The George Felse Omnibus: Fallen Into the Pit; Death and the Joyful Woman; A Nice Derangement of Epitaphs by Ellis Peters- I didn’t read the entire trilogy, just Death and the Joyful Woman. We really like the George Felse mysteries. Ellis also writes the Brother Cadfael books. Felse stories are set in modern day England, or what was modern at the time of writing. In this one the Felse’s young teen-aged son is featured prominently.
The Bromeliad Trilogy: Wings by Terry Pratchett, He’s always funny, but this trilogy is for younger readers and it’s cute, but I didn’t enjoy it as much as his other books. A tale of gnomes, not the garden sort, but real, tiny creatures who move too fast to be seen (when they choose) who have just learned that they are not from Earth. One ‘tribe’ has been living under the floorboards of a department store they believe was built especially for them by the human deity Grandfather Richards. After learning the truth, they have lots of adventures and some of them manage to return to their flying saucer and head for the stars. The take-away is also that the faith of your fathers may be just as silly as a belief in Grandfather Richards, so it’s better not to believe in anything- that’s called being open minded.
The Man from the Sea, by Michael Innes, Love the Innes mysteries, this is more of a spy story after the style of Buchan, with one rather squicky storyline.
No Wind Of Blame by Georgette Heyer, Heyer’s mysteries are always delightful and delicious, and this has some of the most amusing characters in detective fiction.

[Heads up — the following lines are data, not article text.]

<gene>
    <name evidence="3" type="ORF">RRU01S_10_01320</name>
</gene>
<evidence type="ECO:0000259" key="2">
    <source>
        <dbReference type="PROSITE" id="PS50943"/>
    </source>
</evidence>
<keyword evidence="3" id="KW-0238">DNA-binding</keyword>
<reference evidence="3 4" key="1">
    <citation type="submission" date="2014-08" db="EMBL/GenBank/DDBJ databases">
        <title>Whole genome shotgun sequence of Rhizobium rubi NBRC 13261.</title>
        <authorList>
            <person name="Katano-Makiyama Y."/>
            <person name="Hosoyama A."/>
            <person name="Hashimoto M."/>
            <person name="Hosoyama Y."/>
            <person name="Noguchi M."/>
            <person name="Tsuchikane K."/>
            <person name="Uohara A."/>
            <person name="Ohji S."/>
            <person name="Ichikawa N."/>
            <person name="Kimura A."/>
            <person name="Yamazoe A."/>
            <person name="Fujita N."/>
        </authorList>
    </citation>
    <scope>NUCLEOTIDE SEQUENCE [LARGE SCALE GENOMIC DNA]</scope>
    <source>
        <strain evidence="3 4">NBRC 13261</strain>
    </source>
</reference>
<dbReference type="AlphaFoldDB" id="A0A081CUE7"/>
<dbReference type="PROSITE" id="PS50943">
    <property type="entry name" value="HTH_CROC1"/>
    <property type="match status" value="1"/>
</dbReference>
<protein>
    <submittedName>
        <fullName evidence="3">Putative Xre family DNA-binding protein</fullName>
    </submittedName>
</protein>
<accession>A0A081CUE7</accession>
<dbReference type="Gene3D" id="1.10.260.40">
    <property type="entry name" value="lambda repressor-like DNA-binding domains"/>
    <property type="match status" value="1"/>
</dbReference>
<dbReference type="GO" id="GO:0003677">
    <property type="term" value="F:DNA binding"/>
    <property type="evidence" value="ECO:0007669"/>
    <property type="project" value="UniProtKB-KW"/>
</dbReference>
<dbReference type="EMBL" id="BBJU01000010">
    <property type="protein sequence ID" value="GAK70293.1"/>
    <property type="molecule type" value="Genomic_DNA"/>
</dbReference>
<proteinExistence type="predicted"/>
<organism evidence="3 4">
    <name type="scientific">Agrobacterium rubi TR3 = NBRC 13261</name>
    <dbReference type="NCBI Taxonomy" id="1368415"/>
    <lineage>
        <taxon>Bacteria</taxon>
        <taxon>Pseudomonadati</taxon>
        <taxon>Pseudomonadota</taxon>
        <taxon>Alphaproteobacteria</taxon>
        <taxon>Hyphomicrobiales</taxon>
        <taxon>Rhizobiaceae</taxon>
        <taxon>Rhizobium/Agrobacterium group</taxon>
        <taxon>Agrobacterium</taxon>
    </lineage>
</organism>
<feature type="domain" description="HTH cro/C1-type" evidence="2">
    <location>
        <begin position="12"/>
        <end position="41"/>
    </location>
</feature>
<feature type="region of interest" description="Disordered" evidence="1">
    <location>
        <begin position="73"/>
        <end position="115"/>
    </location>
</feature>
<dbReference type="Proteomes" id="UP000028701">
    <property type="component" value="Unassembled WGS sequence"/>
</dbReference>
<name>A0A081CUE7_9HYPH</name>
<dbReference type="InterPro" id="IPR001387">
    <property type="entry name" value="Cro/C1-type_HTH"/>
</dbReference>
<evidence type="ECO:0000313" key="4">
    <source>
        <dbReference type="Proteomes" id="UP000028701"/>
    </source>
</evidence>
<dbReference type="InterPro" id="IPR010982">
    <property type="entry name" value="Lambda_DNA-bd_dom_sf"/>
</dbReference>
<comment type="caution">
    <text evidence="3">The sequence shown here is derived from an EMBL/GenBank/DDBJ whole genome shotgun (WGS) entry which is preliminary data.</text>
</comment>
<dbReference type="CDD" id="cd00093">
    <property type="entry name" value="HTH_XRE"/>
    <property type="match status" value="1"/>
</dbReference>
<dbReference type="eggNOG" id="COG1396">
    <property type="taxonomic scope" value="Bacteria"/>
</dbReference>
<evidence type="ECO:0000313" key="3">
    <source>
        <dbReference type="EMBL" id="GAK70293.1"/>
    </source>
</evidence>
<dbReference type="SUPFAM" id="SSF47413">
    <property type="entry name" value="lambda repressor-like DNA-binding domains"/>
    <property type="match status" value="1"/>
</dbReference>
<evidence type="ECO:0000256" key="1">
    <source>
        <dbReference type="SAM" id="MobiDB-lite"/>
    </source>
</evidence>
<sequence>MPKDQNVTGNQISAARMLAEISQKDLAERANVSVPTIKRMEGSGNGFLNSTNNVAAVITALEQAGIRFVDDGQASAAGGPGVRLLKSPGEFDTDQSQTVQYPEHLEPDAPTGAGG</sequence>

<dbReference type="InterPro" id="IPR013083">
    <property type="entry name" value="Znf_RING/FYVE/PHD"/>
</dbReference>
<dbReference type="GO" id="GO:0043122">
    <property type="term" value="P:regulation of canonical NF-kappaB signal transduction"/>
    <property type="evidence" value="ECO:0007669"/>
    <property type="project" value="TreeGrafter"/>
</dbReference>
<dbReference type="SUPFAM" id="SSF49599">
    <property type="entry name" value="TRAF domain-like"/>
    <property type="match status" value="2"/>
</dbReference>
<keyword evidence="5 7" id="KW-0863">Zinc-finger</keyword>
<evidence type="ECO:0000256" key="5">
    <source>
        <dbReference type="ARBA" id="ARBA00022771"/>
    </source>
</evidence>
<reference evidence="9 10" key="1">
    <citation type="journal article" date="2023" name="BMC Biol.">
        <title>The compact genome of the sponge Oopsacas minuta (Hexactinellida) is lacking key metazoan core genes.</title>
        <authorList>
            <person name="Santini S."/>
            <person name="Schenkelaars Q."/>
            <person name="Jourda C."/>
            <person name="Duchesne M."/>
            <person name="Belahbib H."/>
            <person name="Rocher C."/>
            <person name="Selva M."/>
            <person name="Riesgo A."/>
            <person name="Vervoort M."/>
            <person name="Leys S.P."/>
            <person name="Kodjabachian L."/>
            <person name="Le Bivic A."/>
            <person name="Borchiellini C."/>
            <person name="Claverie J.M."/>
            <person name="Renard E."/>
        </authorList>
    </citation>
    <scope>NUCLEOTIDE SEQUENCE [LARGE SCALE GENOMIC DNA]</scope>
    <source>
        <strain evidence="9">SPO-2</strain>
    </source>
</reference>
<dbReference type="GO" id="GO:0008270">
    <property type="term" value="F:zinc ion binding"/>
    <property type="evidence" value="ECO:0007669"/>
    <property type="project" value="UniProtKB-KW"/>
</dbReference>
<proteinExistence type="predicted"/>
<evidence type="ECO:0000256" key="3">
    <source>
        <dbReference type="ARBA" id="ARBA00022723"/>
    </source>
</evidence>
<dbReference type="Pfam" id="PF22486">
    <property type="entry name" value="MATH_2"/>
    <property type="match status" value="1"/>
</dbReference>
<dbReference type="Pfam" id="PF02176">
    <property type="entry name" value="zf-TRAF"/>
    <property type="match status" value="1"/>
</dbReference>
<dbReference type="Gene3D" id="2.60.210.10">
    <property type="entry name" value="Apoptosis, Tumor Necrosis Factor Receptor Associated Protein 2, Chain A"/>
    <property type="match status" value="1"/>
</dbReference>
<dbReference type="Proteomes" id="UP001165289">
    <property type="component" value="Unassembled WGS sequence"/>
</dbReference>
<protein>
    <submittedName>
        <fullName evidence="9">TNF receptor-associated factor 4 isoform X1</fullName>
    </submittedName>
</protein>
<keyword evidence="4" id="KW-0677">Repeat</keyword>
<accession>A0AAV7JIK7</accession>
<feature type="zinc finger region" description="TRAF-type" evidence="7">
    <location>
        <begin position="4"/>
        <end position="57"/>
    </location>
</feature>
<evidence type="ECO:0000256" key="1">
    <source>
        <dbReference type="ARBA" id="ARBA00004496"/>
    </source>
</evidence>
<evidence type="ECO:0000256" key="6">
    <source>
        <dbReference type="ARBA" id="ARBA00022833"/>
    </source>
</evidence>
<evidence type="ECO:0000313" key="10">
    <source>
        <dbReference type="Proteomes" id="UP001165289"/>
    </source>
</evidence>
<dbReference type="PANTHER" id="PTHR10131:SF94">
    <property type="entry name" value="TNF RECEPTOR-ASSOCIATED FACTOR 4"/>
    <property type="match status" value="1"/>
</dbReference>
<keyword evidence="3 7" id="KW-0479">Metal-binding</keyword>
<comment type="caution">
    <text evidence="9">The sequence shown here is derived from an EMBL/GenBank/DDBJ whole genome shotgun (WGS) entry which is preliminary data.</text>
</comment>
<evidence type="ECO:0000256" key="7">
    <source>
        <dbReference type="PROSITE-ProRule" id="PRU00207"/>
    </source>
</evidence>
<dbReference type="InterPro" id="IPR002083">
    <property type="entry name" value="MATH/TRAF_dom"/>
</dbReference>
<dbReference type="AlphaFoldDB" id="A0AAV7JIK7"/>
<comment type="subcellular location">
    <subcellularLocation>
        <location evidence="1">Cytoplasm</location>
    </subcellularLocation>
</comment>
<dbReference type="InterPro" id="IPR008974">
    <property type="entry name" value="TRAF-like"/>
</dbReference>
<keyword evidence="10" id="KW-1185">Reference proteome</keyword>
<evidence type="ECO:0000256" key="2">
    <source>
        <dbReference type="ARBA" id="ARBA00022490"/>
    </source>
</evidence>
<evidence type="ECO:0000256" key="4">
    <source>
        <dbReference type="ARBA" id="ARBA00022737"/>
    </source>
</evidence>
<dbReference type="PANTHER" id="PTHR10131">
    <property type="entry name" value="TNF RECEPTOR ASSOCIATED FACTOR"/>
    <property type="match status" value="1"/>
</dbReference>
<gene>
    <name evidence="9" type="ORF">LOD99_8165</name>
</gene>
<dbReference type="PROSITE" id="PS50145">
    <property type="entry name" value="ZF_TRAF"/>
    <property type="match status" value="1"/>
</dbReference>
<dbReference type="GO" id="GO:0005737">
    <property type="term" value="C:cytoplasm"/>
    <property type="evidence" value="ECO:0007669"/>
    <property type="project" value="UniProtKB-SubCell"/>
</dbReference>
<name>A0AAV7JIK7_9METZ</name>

Amelia Peabody and her husband Emerson are in London, along with their son and her brother’s two obnoxious children. They are investigating a murder or two or three connected to the Egyptology wing of the British Museum. They are a charming husband and wife team, as always, devoted to one another and staunchly feminist with tongue in cheek Victorian charm. Amelia Peabody mysteries are always slightly farcical and very well written.
The Honeymoon House and Other Stories (Grace Livingston Hill) by Grace Livingston Hill- 1930s or so Christian fiction, short stories. The short stories are not my favorite Hills, they tend to lack all the domestic details I love best.
I didn’t start this one in Feb, but I finished it: War of the Worldviews: A Christian Defense Manual by Gary DeMar- a little bit dated in some areas, but still of some value in instructing youth. I have owned it for years, though, and I think if I was looking for something in this field now, I’d choose a more recent book.